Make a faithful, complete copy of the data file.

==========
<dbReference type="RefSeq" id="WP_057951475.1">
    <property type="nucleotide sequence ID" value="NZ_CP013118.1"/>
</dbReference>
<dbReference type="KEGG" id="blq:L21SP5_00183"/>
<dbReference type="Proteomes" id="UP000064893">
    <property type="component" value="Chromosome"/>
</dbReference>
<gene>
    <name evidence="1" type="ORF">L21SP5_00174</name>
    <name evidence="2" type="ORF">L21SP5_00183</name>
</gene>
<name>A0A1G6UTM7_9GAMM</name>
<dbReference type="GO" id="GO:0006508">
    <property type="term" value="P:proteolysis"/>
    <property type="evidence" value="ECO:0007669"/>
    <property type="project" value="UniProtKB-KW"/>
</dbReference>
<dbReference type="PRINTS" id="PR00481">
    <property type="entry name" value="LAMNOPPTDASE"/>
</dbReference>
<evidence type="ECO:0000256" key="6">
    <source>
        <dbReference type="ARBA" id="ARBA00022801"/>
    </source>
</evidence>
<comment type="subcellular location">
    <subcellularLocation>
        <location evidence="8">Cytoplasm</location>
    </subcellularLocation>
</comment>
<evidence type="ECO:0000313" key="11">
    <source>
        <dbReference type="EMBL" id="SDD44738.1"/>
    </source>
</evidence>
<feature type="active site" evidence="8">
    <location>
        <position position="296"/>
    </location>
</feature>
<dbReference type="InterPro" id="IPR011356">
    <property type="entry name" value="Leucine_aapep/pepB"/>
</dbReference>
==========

<dbReference type="RefSeq" id="WP_057951475.1">
    <property type="nucleotide sequence ID" value="NZ_CP013118.1"/>
</dbReference>
<dbReference type="KEGG" id="blq:L21SP5_00183"/>
<dbReference type="Proteomes" id="UP000064893">
    <property type="component" value="Chromosome"/>
</dbReference>
<gene>
    <name evidence="1" type="ORF">L21SP5_00174</name>
    <name evidence="2" type="ORF">L21SP5_00183</name>
</gene>
<name>A0A1G6UTM7_9GAMM</name>
<dbReference type="GO" id="GO:0006508">
    <property type="term" value="P:proteolysis"/>
    <property type="evidence" value="ECO:0007669"/>
    <property type="project" value="UniProtKB-KW"/>
</dbReference>
<dbReference type="PRINTS" id="PR00481">
    <property type="entry name" value="LAMNOPPTDASE"/>
</dbReference>
<evidence type="ECO:0000256" key="6">
    <source>
        <dbReference type="ARBA" id="ARBA00022801"/>
    </source>
</evidence>
<comment type="subcellular location">
    <subcellularLocation>
        <location evidence="8">Cytoplasm</location>
    </subcellularLocation>
</comment>
<evidence type="ECO:0000313" key="11">
    <source>
        <dbReference type="EMBL" id="SDD44738.1"/>
    </source>
</evidence>
<feature type="active site" evidence="8">
    <location>
        <position position="296"/>
    </location>
</feature>
<dbReference type="InterPro" id="IPR011356">
    <property type="entry name" value="Leucine_aapep/pepB"/>
</dbReference>